I like to run races. In any race, it’s a lot easier to run when people are cheering for you. When running in the Pittsburgh Marathon last year, by mile 22 or so I was completely spent and sore all over. But as soon as a complete stranger would yell out my bib number and cheer me on, I was immediately running a bit faster.
The most significant crowd support I’ve ever received in a race, though, happened when I was running the Spirit of Pittsburgh Half Marathon. It came from my friend and co-pastor, Chris. As I approached the finish line, I heard him shout “Go Mike!” and I immediately sprinted to the finish line faster than I have in any other race. It wasn’t that Chris said anything profound. It wasn’t even that the encouragement was coming from a friend as opposed to a stranger. The significance was that the race was a relay, and Chris was my partner. Chris had run the first 6.5 miles of the race, tagged me, and I was running the second half. Knowing that the person who started my race was watching made me want even more to end it well. Because my finish was his finish too.
I recalled this experience this afternoon while reading the lectionary’s New Testament reading – Hebrews 11:32-12:2. Hebrews 11 recounts the faithful people of God we read about throughout the Old Testament – Abel, Enoch, Noah, Abraham, Isaac, Jacob, Joseph, Moses, the whole nation of Israel crossing the Red Sea and circling Jericho, and Rahab, and more too many to recall. The writer of Hebrews describes how their faith was embodied in actions – and often times stranger actions. Building an ark. Offering his son to God. Giving up privilege. Harboring spies. And as Hebrews sums up, “conquered kingdoms, enforced justice, obtained promises, stopped the mouths of lions, quenched the power of fire…”
The people listed in Hebrews 11 are some of the greatest examples of lived-out faith ever. Yet how does Hebrews 11 conclude? Verse 39 says,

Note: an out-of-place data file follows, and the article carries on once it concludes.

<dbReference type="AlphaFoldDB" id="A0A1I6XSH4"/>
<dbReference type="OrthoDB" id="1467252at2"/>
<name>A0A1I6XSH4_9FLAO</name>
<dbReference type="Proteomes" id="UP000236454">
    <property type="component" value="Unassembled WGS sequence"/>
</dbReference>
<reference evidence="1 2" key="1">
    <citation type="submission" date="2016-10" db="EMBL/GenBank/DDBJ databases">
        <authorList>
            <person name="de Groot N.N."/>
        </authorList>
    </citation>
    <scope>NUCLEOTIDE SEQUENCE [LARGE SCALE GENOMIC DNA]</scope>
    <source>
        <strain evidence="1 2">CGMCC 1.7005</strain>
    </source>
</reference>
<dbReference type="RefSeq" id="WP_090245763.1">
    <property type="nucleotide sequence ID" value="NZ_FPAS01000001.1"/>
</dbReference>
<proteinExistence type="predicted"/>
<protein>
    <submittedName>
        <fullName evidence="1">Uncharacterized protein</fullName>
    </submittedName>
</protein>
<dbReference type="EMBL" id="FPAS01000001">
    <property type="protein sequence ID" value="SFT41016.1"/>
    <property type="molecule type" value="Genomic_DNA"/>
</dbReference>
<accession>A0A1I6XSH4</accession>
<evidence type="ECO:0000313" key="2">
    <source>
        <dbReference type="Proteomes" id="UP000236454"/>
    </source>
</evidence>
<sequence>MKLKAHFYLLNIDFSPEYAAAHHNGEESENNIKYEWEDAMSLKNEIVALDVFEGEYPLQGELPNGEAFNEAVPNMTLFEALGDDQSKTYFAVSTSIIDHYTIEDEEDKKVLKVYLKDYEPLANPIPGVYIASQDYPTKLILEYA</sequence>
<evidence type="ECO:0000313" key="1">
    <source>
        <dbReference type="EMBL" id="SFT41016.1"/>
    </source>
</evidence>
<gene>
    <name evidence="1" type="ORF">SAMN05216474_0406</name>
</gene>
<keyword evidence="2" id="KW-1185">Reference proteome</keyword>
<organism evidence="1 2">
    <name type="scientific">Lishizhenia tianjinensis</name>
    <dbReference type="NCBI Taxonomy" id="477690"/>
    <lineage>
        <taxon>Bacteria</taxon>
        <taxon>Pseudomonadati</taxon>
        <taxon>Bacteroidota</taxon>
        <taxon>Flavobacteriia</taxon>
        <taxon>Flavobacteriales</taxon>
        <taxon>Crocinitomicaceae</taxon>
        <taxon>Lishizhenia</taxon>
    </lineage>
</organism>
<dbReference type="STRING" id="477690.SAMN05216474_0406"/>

And all these, though commended through their faith, did not receive what was promised…
As great as their faith was. It was for all of them a faith with out an ending. A race without a finish line. But then comes the real surprise. Verse 40:
…since God had provided something better for us, that apart from us they should not be made perfect.
The story of God’s faithful is continued in us. We are the continuation of their story. Apart from us, the stories of Abraham, Moses and all of the prophets are stories without endings, a race without a finish.
It’s in light of this that we hear the well-known words that open Hebrews 12:
Therefore, since we are surrounded by so great a cloud of witnesses, let us also lay aside every weight… and let us run with endurance the race that is set before us…
The witnesses that surround us, all of the faithful named in Hebrews 11, aren’t merely spectators that came out to watch a race. They aren’t even faster runners who have already finished and are now watching the other participants. They’re our relay partners, watching the finish of the race we’ve started. They aren’t merely watching with curiosity, but with great interest, wanting to see how the race they’ve started will finish.
For Abraham, Moses and the prophets, the finish line was not in sight. Christ had not been revealed. In Christ, though, we can see the end the story when every knee will bow and every tongue confess. We can see the finish line, and our relay partners who started the race are watching and cheering us on. And so, let us run – no, sprint! – toward the finish line – Jesus himself, the author and perfecter of our faith!